Before I forget, made it out to see Walk the Line last weekend. After reading both of Johnny’s autobiographies (Cash: The Autobiography and The Essential Johnny Cash), I was very interested to see Johnny’s life on the big screen. Walk the Line doesn’t disappoint.
The movie begins backstage at the famous Folsom Prison, and immediately flashes back to his childhood. The first story is that of his older brother who died in an accident with a circular saw. Compared to the books, the protrayl seems a little simplified, but none-the-less conveys the shadow that the event casts over Johnny’s life.
Brief forrays into his stint in the military and his first marriage give way to the start of music career. I was impressed with the way they showed his first audition. The wisely chosen the clip of the music producer asking Johnny to play the one song that people would remember him by that show on the trailer (rather than the gospel standards that they intended to sing originally), is very well done. Johnny then starts Folsom Prison Blues very timidly (and much to the surprise of his band mates who appear to make up their parts as they go along); he slowly builds into the traditionally powerful Cash sound. Amazing.
Things then progress into the whirl wind of quick stardom, constant touring, and its perils. Some of my favorite scenes where in the movie were when they were driving between shows (first in a caravan of personal cars and later in tour bus.) Today, it seems that’s super stars in music seem to skip the day to day struggle of building a career. Also absent in today’s music is the family of performers (ok, maybe there are a few exceptions). By family, I mean extended touring family, like Johnny Cash, the Carter Family, the Statler Brothers, etc; not necessarily blood relations.
The movie does a good job with the star crossed lovers aspect of Johnny and June without making it melodramatic. From their comical first meeting to her eventual acceptance of his many marriage proposals (the culmination of the movie), you get the feeling that they were made for each other, but not necessarily ready to be together. They obviously care deeply for each other, but needed sort of the details of their lives before they could be together.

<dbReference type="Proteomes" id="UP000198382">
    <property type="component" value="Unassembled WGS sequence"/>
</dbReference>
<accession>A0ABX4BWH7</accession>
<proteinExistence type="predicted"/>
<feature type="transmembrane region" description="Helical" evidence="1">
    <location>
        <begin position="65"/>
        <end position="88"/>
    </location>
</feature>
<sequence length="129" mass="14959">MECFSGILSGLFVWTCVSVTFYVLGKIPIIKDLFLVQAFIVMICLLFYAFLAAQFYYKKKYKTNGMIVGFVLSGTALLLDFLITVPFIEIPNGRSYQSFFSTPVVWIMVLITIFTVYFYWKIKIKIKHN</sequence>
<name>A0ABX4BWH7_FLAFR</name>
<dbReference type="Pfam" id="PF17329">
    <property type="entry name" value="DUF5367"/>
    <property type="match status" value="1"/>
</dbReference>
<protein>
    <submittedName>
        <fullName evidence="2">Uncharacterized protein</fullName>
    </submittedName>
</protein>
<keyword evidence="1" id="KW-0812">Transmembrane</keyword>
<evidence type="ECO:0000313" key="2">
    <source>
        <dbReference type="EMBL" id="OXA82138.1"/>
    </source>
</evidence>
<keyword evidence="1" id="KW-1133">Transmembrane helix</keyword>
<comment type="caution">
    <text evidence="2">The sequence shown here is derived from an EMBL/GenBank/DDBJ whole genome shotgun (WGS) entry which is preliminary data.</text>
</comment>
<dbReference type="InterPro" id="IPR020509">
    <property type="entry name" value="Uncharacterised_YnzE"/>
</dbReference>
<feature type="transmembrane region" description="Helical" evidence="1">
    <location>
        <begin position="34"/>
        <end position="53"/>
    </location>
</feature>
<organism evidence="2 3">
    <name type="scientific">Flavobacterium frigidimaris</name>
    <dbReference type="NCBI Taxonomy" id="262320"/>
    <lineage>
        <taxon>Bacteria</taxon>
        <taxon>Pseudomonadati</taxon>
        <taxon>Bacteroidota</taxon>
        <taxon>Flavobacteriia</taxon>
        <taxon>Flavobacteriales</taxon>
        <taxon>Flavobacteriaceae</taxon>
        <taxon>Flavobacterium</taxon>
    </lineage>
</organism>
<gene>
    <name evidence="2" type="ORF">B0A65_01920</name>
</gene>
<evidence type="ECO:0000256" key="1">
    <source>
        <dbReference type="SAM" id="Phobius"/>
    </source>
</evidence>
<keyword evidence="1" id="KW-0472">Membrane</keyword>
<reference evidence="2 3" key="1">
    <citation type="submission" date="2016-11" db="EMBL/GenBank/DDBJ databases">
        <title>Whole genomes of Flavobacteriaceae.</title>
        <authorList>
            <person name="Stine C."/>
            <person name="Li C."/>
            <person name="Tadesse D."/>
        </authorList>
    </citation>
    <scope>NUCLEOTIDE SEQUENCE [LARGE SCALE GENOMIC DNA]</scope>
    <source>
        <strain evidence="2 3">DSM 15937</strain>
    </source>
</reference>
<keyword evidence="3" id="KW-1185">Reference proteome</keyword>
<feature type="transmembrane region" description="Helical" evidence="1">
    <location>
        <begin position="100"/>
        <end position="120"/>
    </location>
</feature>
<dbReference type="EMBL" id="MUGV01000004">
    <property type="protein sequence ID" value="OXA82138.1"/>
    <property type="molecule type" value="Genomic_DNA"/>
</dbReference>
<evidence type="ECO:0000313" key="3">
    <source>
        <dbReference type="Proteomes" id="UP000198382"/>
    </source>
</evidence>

Besides the fact that both Joaquin Phoenix and Reese Witherspoon share amazing resemblences to Johnny and June, they also sound spot on. Both sang and played themselves. This lends a lot of crediblity to the story and lets you concentrate on the story instead of watching, waiting for a lip synch slip up. Hearing Joaquin say “Hello, I’m Johnny Cash.” after walking up to the mic to open a show is totally believable; something I thought they’d have real trouble pulling off.
My only complaint about the movie is minor. After reading both of the autobiographies on which the movie is based, you realize that the movie focuses on the years where Johnny struggled the most; both in the artist building a career, personal growth, and addiction senses. Sure, that’s where some of the most movie compatible events happened, but I felt kind of let down. There’s the optimism of knowing that his marriage to June helped him clean up his act, but it might have been nice to show a couple of more years of the good times to balance things out. But, a movie can only be so long, so I’ll let it slide.
As a person who doesn’t go out to the movies often, I have to really plug movies that are worth the trip. I give Walk the Line 4 stars and definitely recommend making the trip out battling the holiday crowds (and Harry Potter fans, ick) to see it. You won’t regret it!
Incidentally, NPR has had a slew of good Johnny Cash related interviews recently.
- June Carter Cash: A Pioneer, A Partner
- Johnny Cash: In His Own Words
- Roseanne Cash Remembers Her Father, Johnny
- Producer Rick Rubin on the Man in Black’s Legacy
Worth a listen!
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